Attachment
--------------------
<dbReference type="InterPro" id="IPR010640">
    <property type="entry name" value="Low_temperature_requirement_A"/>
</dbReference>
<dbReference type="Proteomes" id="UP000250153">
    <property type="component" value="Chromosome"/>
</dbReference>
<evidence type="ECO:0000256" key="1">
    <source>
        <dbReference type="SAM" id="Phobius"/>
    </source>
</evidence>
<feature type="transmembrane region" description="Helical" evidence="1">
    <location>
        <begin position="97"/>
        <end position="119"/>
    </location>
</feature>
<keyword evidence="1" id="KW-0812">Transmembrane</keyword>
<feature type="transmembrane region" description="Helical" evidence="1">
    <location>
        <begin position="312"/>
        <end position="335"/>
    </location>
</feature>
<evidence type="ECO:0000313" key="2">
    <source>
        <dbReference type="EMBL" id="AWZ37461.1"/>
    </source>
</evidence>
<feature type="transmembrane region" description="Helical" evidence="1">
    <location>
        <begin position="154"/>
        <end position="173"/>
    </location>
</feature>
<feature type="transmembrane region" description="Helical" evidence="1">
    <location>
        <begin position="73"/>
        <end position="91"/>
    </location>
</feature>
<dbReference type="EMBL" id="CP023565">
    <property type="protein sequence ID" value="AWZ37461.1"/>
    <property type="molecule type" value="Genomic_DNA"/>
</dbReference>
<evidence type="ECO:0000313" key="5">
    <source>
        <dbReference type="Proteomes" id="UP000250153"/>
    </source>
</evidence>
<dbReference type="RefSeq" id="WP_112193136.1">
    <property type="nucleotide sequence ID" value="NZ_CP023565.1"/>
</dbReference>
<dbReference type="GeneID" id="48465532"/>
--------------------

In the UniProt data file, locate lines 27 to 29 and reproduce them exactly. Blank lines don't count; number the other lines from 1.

        <dbReference type="EMBL" id="AWZ37461.1"/>
    </source>
</evidence>